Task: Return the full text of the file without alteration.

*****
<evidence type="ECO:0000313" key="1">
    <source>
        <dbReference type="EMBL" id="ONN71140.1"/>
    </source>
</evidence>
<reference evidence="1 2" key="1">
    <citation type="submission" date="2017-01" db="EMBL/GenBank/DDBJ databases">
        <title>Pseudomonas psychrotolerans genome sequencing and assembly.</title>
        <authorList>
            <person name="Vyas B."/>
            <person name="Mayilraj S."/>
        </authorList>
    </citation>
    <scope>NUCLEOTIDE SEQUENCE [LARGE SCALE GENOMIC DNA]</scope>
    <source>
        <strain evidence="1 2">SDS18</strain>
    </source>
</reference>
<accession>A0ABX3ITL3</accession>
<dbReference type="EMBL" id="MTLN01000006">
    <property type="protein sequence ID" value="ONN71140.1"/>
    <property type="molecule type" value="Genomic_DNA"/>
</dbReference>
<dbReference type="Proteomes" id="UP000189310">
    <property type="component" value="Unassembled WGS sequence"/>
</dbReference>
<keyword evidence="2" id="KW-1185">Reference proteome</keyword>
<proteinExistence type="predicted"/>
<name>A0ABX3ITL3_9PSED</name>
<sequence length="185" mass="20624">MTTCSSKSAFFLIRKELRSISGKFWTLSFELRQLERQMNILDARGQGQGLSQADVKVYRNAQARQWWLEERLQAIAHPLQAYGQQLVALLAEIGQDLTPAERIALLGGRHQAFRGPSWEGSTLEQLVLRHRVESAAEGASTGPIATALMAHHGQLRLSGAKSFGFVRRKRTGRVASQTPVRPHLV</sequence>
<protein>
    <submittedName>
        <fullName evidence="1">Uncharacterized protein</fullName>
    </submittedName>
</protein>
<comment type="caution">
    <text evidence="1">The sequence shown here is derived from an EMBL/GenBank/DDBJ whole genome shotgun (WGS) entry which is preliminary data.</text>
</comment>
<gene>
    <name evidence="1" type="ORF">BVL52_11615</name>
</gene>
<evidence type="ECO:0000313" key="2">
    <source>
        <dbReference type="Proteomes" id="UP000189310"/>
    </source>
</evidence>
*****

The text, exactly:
<evidence type="ECO:0000313" key="1">
    <source>
        <dbReference type="EMBL" id="ONN71140.1"/>
    </source>
</evidence>
<reference evidence="1 2" key="1">
    <citation type="submission" date="2017-01" db="EMBL/GenBank/DDBJ databases">
        <title>Pseudomonas psychrotolerans genome sequencing and assembly.</title>
        <authorList>
            <person name="Vyas B."/>
            <person name="Mayilraj S."/>
        </authorList>
    </citation>
    <scope>NUCLEOTIDE SEQUENCE [LARGE SCALE GENOMIC DNA]</scope>
    <source>
        <strain evidence="1 2">SDS18</strain>
    </source>
</reference>
<accession>A0ABX3ITL3</accession>
<dbReference type="EMBL" id="MTLN01000006">
    <property type="protein sequence ID" value="ONN71140.1"/>
    <property type="molecule type" value="Genomic_DNA"/>
</dbReference>
<dbReference type="Proteomes" id="UP000189310">
    <property type="component" value="Unassembled WGS sequence"/>
</dbReference>
<keyword evidence="2" id="KW-1185">Reference proteome</keyword>
<proteinExistence type="predicted"/>
<name>A0ABX3ITL3_9PSED</name>
<sequence length="185" mass="20624">MTTCSSKSAFFLIRKELRSISGKFWTLSFELRQLERQMNILDARGQGQGLSQADVKVYRNAQARQWWLEERLQAIAHPLQAYGQQLVALLAEIGQDLTPAERIALLGGRHQAFRGPSWEGSTLEQLVLRHRVESAAEGASTGPIATALMAHHGQLRLSGAKSFGFVRRKRTGRVASQTPVRPHLV</sequence>
<protein>
    <submittedName>
        <fullName evidence="1">Uncharacterized protein</fullName>
    </submittedName>
</protein>
<comment type="caution">
    <text evidence="1">The sequence shown here is derived from an EMBL/GenBank/DDBJ whole genome shotgun (WGS) entry which is preliminary data.</text>
</comment>
<gene>
    <name evidence="1" type="ORF">BVL52_11615</name>
</gene>
<evidence type="ECO:0000313" key="2">
    <source>
        <dbReference type="Proteomes" id="UP000189310"/>
    </source>
</evidence>